Conventional Combat Investment Needed
Feb. 6, 2017
Fifteen years of heavy, sustained focus on counterinsurgency operations in the Middle East and Afghanistan have eroded the conventional combat capabilities of the Army and the other services just as Russia and China are flexing their muscles, a former Pentagon policy official told Congress.
At a recent Senate Armed Services Committee hearing, Thomas G. Mahnken, president of the Center for Strategic and Budgetary Assessments, said when he stepped down eight years ago as deputy assistant secretary of defense for policy planning, “the calculus was that we could afford to take additional risk in preparing for a high‐intensity war in order to focus on counterinsurgency.”
The emphasis, Mahnken said, was to focus on “the wars of the present, rather than the possible wars of the future.”
But today, he said he believes that risk calculus has fundamentally changed.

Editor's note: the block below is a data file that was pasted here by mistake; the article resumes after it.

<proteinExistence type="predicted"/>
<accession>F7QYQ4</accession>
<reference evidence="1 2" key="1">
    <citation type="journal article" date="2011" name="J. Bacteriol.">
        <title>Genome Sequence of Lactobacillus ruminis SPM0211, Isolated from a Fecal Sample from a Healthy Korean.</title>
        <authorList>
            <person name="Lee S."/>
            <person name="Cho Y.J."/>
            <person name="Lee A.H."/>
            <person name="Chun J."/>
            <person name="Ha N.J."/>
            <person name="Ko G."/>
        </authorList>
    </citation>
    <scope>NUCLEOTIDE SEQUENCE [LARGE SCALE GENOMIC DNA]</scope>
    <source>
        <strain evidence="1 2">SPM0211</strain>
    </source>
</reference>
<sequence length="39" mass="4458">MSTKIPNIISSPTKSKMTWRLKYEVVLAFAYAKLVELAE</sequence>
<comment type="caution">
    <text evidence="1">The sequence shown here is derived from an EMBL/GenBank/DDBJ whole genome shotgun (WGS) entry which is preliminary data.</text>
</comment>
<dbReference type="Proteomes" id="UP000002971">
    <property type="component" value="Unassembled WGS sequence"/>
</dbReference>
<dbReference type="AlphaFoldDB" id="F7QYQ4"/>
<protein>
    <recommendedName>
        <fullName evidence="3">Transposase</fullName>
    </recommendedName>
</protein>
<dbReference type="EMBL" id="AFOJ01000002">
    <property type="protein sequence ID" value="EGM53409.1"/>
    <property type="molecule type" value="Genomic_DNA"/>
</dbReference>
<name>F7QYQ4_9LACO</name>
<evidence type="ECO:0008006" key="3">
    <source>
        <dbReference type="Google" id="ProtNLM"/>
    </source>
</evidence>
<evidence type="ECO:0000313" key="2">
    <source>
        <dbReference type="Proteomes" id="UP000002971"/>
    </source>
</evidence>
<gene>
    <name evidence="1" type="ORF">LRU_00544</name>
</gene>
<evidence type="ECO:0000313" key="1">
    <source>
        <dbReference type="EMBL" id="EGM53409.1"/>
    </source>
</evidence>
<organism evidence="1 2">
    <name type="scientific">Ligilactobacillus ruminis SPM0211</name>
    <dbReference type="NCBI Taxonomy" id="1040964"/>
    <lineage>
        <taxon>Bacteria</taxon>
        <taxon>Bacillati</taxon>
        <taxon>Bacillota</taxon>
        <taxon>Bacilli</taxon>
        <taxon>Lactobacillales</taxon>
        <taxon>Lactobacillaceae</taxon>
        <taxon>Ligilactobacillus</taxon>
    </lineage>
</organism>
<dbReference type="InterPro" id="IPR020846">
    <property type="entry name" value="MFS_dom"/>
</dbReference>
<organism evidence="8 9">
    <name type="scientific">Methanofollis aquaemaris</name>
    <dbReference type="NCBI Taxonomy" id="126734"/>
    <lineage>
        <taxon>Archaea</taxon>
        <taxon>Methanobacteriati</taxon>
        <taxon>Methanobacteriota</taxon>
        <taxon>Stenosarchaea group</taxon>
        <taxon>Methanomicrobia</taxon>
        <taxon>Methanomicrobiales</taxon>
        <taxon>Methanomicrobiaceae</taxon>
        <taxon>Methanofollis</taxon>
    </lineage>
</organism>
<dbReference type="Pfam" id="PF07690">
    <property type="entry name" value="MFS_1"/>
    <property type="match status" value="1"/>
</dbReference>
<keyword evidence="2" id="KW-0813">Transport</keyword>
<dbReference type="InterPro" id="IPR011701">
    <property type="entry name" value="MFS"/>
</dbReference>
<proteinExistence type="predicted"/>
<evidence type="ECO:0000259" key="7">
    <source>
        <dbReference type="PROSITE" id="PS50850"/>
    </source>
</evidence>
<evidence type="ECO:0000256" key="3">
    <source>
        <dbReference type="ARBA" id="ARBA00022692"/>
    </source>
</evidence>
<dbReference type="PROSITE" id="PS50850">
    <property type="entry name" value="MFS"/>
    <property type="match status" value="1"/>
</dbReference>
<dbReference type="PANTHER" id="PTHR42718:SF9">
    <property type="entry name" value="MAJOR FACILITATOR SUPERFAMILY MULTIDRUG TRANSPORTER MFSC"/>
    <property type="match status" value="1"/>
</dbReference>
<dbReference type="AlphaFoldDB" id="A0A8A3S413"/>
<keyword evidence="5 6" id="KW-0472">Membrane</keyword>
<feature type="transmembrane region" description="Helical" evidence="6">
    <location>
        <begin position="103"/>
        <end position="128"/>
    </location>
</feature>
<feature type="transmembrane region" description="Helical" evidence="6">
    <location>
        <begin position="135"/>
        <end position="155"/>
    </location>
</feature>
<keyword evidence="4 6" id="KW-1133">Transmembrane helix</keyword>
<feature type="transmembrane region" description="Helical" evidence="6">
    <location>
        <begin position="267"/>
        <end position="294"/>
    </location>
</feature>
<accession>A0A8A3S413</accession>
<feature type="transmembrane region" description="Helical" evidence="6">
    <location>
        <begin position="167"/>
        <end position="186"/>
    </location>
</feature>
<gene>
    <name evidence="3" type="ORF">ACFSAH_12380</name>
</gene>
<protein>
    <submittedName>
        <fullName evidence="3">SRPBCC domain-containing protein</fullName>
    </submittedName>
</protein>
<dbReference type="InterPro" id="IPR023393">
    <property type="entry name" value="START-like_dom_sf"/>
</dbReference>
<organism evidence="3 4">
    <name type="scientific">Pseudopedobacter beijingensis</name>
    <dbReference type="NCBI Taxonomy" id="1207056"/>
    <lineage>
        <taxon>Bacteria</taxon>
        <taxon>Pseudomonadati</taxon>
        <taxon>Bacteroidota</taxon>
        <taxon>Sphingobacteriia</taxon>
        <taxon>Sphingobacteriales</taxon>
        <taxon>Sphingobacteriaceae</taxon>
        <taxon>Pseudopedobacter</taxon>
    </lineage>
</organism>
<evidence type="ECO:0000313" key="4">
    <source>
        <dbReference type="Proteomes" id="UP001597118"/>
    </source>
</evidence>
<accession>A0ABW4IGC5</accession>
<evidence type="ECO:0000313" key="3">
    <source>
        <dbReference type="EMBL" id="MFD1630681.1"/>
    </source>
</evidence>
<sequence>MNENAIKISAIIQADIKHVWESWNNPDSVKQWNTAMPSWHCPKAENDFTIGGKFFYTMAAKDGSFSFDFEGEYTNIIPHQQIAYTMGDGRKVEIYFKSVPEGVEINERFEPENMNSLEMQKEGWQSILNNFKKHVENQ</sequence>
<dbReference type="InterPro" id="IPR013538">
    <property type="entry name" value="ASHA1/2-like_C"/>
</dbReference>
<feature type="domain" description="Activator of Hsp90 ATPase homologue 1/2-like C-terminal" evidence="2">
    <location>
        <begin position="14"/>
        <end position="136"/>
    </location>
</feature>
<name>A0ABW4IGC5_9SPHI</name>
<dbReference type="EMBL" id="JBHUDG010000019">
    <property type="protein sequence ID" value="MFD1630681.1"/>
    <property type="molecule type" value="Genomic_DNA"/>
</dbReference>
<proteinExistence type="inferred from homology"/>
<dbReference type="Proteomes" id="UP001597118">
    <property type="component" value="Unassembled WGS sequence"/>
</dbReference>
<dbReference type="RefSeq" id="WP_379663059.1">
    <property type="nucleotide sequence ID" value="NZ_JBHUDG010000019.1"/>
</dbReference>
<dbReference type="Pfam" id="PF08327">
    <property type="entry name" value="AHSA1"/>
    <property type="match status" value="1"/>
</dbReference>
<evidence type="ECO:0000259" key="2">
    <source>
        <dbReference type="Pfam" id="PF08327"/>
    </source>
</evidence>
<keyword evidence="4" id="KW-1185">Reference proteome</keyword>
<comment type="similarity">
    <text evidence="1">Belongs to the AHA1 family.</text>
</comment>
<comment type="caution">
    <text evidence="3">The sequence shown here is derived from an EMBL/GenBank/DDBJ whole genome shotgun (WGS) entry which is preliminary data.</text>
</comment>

“We are now in a period characterized by the reality of great‐power competition and the increasing possibility of great‐power conflict,” Mahnken said. “We see China and Russia acting aggressively both in their own regions as well as beyond them. In other words, the ‘wars of the future’ may no longer lie that far in the future.”
Battling radical Islam will continue to be a priority, but the White House and Congress cannot afford to continue neglecting the capabilities “needed to deter and, if necessary, wage high-end warfare,” he said.
Tackling that problem cannot happen overnight, he added. “The Defense Department’s capacity to absorb an infusion of resources is limited. The Pentagon is like a person who has been slowly starving for years. There are limits to how effectively it can spend an infusion of cash,” he said.
“The Defense Department requires a sustained increase in resources. Maintaining U.S. military effectiveness over the long haul will require more than a quick—though much-needed—infusion of cash in fiscal 2018. It will require sustained support for defense investment in the years that follow.”